The OU (Webbe Rebbe) told me in an email that:

"If the ingredients list dairy items it is dairy otherwise you can assume that the product is 'only' made on equipment."

So although they stopped with the OU-DE, it seems that they assume that consumers can read ingredients and figure things out for themselves.

  • 2
    I heard the same from someone familiar with the OU. The issue is that no one knows this, so they wait 5 hours before eating pretzels, etc. Also, its harder to check every ingredient than a simple DE. Not sure why the OU does this...
    – Ariel K
    Sep 21, 2011 at 14:05

Was out shopping today and found OU-DE products in the store. Per the OU website they do have a DE designation that they currently use.


I work as a dairy manager for a well-known grocery company in Texas. OU-DE is present on many of our products, such as almond milk, orange juice, and lemonade. The designation still exists.

  • Still or again?
    – Double AA
    Oct 26, 2023 at 0:25
  • @DoubleAA I’m not sure, I only know that the designation exists currently.
    – ezra
    Oct 26, 2023 at 6:29

I heard at one point that the OU-DE certification was suspended because it was (potentially?) causing problems for non-Kosher consumers who buy Kosher foods to be scrupulously careful to avoid dairy products due to severe allergies or other concerns (or, of course, for Kosher consumers with dairy allergies). They don't care about waiting after a meat meal, they care about avoiding severe health issues.

As the OU says in https://oukosher.org/blog/consumer-kosher/kashrus-and-allergens/ "Have you ever seen a product label with the word “pareve” appearing on the front, and a “may contain traces of milk” statement under the ingredient panel on the back? This outward and superficial inconsistency has generated much confusion among kosher consumers. [...] In practical terms, if machinery is used at ambient temperatures and shared between dairy and pareve products, a standard cleaning to reduce unwanted dairy residue to minuscule, insignificant proportions is sufficient to consider non-dairy products handled by the same machinery as pareve. However, this will very likely not eliminate an allergen concern."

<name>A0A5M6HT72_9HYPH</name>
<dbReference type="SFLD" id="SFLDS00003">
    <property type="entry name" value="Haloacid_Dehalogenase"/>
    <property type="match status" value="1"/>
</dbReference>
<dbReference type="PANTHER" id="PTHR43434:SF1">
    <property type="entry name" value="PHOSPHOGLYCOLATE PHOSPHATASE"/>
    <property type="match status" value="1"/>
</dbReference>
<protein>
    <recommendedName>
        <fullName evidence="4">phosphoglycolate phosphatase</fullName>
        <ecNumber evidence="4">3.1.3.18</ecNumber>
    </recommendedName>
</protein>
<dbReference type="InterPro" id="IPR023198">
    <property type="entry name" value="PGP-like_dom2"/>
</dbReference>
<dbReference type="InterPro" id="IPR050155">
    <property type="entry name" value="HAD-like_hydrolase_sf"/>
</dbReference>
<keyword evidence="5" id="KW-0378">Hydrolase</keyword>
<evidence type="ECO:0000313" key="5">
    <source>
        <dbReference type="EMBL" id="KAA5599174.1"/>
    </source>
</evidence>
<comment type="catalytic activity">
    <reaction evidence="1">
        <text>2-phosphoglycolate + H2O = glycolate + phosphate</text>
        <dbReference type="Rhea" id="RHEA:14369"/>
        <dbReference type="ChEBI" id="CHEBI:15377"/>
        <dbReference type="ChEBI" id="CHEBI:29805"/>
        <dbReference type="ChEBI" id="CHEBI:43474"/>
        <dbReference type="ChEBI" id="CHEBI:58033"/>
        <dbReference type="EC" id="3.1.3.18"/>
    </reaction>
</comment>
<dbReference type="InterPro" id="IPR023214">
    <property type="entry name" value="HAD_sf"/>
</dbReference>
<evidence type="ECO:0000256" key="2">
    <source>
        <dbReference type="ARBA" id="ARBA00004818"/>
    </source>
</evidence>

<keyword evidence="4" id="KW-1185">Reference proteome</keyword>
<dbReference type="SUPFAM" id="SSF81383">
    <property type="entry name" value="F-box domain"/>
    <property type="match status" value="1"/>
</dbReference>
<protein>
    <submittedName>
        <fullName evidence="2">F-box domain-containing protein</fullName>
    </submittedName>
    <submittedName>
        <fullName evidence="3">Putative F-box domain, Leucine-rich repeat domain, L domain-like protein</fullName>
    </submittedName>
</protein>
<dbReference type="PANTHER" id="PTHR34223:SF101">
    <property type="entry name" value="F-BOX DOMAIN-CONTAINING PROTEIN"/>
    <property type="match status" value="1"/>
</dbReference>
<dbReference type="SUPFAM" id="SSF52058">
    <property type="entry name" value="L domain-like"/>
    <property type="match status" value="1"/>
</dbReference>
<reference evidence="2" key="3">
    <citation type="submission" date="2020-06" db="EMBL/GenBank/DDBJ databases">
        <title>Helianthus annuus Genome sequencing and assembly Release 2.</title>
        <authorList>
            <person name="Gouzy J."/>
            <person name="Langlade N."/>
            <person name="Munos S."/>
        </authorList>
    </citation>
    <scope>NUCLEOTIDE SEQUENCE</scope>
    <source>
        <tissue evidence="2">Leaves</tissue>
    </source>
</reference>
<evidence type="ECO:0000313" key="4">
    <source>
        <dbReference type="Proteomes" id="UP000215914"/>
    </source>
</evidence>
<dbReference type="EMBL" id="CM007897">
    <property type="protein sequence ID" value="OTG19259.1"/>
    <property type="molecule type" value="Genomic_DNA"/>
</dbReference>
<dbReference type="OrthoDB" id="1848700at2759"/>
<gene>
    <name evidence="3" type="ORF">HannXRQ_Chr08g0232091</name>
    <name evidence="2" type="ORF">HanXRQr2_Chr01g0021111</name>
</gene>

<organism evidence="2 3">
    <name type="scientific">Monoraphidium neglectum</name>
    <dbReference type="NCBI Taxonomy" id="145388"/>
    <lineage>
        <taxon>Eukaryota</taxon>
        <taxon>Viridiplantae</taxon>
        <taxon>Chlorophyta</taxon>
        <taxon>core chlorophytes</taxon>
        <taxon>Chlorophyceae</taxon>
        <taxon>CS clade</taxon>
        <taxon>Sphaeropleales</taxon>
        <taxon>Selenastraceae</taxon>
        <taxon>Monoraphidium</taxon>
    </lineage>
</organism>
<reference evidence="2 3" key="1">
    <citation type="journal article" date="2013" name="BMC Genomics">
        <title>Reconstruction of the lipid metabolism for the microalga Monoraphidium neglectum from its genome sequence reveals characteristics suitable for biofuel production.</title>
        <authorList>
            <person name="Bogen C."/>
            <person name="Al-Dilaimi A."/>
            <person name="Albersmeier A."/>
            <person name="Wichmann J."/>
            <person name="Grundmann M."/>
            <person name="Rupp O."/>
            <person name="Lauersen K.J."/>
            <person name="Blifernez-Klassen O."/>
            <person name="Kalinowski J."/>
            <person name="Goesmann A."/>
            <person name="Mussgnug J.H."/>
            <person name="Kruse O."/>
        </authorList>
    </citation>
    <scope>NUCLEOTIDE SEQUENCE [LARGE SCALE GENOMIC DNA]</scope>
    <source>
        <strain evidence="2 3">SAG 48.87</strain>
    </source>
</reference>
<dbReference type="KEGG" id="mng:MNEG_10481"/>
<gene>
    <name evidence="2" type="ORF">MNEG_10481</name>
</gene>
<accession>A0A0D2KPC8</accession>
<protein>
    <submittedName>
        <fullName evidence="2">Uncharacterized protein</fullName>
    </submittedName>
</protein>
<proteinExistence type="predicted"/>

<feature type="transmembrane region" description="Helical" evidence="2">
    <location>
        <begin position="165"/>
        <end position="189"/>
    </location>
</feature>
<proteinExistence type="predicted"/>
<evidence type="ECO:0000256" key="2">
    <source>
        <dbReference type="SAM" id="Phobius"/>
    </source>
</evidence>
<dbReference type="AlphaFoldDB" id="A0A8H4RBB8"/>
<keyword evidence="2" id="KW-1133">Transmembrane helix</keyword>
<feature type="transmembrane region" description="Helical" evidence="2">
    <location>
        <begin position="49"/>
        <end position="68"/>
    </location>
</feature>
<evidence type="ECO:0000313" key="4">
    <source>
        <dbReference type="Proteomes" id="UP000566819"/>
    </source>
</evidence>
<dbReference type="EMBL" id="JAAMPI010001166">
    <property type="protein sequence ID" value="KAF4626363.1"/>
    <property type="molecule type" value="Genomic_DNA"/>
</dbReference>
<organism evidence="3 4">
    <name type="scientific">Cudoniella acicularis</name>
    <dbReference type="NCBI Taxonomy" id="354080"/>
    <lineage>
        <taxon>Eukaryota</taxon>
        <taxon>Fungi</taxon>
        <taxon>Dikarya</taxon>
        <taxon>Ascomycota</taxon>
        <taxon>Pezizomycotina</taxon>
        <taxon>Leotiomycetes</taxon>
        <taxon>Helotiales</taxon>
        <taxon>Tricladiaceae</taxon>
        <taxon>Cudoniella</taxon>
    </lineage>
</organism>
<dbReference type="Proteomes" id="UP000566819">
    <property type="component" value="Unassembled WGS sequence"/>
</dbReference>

For a non-Jewish perspective, "Kids with Allergies" blog at https://kidswithfoodallergies.org/living-with-food-allergies/choosing-safe-foods/kosher-labeling-and-milk-or-dairy-allergy/ says "Some people who manage a milk allergy use Kosher labels to tell if a food contains milk. But Kosher labeling is not an accurate way to figure out if a product is safe for someone with a milk allergy. [...] Kosher foods that are processed on “dairy equipment” may have a “D” or “DE” after the Kosher symbol. From the food allergy perspective, these foods may be cross-contact with dairy ingredients. "

Because the attractiveness of Kosher foods to non-Kosher consumers is a big part of what keeps Kosher food economically viable in many countries (citation needed) there is a large incentive to keep Kosher labels as useful for those consumers as possible.